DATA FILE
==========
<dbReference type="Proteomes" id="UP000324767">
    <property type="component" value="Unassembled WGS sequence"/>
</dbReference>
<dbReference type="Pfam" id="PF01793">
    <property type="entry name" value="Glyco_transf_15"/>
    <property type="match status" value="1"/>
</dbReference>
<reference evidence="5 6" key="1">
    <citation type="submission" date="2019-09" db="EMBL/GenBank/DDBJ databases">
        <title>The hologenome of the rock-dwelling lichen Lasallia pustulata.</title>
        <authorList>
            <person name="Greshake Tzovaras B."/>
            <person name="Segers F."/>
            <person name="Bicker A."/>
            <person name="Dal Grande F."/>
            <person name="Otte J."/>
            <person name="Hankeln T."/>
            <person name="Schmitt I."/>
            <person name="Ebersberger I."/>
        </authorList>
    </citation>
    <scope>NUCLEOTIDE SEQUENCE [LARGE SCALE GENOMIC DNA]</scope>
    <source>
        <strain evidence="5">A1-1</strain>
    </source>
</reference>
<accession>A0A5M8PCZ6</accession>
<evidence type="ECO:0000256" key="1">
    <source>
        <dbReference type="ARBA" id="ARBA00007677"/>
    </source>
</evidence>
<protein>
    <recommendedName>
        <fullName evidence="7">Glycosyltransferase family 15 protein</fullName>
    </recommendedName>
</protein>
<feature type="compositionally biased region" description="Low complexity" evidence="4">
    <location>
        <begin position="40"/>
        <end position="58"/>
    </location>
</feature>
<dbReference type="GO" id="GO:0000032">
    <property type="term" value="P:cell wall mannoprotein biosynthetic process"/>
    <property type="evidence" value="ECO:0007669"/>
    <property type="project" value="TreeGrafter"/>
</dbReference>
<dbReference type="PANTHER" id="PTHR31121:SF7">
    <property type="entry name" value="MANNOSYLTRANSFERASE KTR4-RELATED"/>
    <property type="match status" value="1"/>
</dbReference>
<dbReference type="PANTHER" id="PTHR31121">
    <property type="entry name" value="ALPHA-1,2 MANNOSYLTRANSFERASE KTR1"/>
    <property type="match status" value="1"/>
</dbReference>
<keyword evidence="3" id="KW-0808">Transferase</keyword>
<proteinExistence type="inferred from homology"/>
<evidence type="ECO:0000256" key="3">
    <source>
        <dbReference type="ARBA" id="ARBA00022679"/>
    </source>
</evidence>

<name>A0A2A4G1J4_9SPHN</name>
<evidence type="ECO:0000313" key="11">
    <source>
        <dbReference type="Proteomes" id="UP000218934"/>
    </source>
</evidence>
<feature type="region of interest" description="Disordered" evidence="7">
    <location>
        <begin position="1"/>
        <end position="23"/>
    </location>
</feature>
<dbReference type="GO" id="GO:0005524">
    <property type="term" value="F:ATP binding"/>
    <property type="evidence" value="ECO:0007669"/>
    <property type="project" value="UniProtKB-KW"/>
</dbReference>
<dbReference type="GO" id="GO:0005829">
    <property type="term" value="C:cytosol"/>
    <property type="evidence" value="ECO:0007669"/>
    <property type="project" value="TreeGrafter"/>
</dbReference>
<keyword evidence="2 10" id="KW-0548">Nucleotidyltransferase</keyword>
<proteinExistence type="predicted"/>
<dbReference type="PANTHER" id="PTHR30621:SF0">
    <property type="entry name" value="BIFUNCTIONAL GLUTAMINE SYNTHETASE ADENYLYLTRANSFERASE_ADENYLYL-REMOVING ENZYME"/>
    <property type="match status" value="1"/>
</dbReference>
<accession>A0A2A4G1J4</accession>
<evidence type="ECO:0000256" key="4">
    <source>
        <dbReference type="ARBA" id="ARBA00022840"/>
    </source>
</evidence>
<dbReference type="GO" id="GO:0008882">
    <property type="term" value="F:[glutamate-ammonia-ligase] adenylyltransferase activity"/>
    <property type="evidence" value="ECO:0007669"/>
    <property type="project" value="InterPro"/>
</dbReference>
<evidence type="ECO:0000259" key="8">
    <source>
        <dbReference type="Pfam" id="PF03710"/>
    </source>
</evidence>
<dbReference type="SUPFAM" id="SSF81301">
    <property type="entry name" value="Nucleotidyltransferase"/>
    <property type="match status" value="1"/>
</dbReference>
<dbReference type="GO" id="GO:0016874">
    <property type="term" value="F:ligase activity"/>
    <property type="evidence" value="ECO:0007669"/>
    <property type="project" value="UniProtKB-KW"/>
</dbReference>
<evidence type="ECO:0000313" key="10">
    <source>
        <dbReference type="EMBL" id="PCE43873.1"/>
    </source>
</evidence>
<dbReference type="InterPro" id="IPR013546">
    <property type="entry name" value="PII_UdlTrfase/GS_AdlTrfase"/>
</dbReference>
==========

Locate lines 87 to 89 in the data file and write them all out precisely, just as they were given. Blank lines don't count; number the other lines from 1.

<proteinExistence type="predicted"/>
<dbReference type="PANTHER" id="PTHR30621:SF0">
    <property type="entry name" value="BIFUNCTIONAL GLUTAMINE SYNTHETASE ADENYLYLTRANSFERASE_ADENYLYL-REMOVING ENZYME"/>